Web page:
Elizabeth: The Sunk Cost Fallacy

A “first draft” version of a quilt

No, we didn’t turn into an economics blog when your back was turned.  Today’s post is definitely about writing – honest!

But first . . .

One summer when I was about twelve, I made my first attempt at piecing a quilt.  I’m from a long line of crafty people, there were plenty of fabric scraps around the house, and I needed something to do during those loooooong hours when the library had the audacity to close.

Pink and green was a popular color combination at that time (don’t ask me why), so those are the colors I chose, making bigger blocks out of smaller blocks of a variety of colors.  Since I was using scraps, I ran out of some patterns before others.  Eventually the top was finished, some batting purchased for the inside, and a piece of fabric unearthed for the back.  I wasn’t exactly sure what I was doing, but I’d seen it done before and just sort of winged it.

The seams weren’t as straight as they could be.  I frequently forgot to check my stitch-width, so that varied quite a bit.  My squares could only be called “square” by the truly charitable.  Had my mother been making the quilt, she’d have taken apart the problems areas and made sure everything was perfect before moving on.  I am my father’s daughter, however, and his philosophy (besides “duct tape can fix anything”) was “if you step back and squint a little and it looks fine, then it’s fine.”  So I stepped back, squinted, and carried on.

The result was far from perfect, but it was a first try and it was good enough.  I learned a lot from that first attempt and later attempts improved.  The funny thing is that, all these years later, I still have that old quilt.  It’s served as a picnic blanket, been cuddled under at the drive-in movies, been a tent and a fort, been peed on (by puppies) and drooled on (by babies) and been useful in any number of ways.  And the fact that it was crooked and a little lumpy made no difference at all.  What mattered was that it was actually finished.

My skills improved over time

Fast forward now and, instead of my first attempt at piecing a quilt, I’m in the midst of my first attempt(s) at finishing a book.  I have revised (multiple times) drafts of three books:  a Regency, a Contemporary, and a Mystery.  I’ve been bouncing between the three of them for several years now.  Like my early quilt attempt, there are basic flaws – inconsistencies, saggy-middles, plot holes, and who knows what else.  Unlike that early quilt attempt, however, instead of stepping back, squinting, calling it “close enough” and moving on, I’ve been channeling my mother – picking apart the problem areas and trying to make them perfect.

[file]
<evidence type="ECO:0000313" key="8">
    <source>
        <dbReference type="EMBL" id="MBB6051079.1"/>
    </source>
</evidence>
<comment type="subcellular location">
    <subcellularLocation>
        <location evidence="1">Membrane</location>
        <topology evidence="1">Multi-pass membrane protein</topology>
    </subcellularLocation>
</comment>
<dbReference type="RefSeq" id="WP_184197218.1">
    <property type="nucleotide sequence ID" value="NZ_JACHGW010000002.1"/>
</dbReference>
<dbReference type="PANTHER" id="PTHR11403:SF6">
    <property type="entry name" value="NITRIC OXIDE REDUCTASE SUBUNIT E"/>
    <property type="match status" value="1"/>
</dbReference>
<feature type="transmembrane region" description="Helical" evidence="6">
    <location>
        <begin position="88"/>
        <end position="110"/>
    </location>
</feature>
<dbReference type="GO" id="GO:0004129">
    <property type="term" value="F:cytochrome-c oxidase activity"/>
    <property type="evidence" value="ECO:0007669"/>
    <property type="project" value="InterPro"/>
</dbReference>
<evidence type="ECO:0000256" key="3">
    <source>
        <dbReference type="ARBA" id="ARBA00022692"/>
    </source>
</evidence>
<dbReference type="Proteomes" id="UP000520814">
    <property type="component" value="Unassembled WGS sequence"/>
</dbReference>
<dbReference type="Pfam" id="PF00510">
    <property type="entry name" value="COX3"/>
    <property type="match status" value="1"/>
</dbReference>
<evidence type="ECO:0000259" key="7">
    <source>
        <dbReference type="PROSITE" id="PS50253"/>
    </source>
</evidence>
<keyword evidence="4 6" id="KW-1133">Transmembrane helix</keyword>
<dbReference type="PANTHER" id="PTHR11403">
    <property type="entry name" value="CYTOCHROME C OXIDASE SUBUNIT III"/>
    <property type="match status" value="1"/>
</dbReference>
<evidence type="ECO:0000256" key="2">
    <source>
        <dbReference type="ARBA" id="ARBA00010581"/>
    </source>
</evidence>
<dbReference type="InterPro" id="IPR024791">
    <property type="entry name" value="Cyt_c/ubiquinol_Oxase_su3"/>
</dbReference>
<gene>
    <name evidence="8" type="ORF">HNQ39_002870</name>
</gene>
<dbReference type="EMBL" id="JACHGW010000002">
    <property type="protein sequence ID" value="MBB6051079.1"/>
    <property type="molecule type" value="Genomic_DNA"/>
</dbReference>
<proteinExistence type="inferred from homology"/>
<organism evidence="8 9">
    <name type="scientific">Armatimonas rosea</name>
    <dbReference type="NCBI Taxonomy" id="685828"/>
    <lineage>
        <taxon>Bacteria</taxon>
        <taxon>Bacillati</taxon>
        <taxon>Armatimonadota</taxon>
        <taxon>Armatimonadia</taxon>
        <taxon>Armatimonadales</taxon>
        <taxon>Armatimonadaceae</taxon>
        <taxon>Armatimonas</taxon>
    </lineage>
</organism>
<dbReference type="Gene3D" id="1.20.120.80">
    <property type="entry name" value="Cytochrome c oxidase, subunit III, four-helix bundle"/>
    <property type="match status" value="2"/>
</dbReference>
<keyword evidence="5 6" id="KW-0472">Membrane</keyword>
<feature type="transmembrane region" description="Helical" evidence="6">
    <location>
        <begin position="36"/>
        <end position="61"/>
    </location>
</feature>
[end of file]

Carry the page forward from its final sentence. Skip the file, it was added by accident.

Which brings me to the sunk cost fallacy.

A few weeks ago, my son and I went out for dinner at a local pub.  It was crowded, but there were a few empty tables so we waited by the “please wait to be seated” sign feeling optimistic.  The waitress caught our eyes and gave the “be with you in a minute” look as she passed by.  We waited.  She passed by a few times.  There were still empty tables.   We waited a bit more.  She avoided making eye contact as she passed by a few more times.  A couple of other customers arrived.  Still, we waited.  I looked at the time on my phone to see how long we’d been waiting (it felt like forever).  “Deciding whether or not to stay” my son asked.  When I said yes he said, “don’t get tricked by the sunk cost fallacy.”

Closer to perfection

Totally not what I was expecting to hear, but a valid point nonetheless.  It would be normal, when deciding whether to continue waiting or not, to take into account the time we’d already spent waiting, but that’s the fallacy.  The time that was already spent was gone.  Whether we kept waiting or went somewhere else, that time would still be gone.  How long we might have to wait at a different restaurant had nothing to do with how long we had already waited.  The only real question was, “would the waitress ever actually make eye-contact with us again?”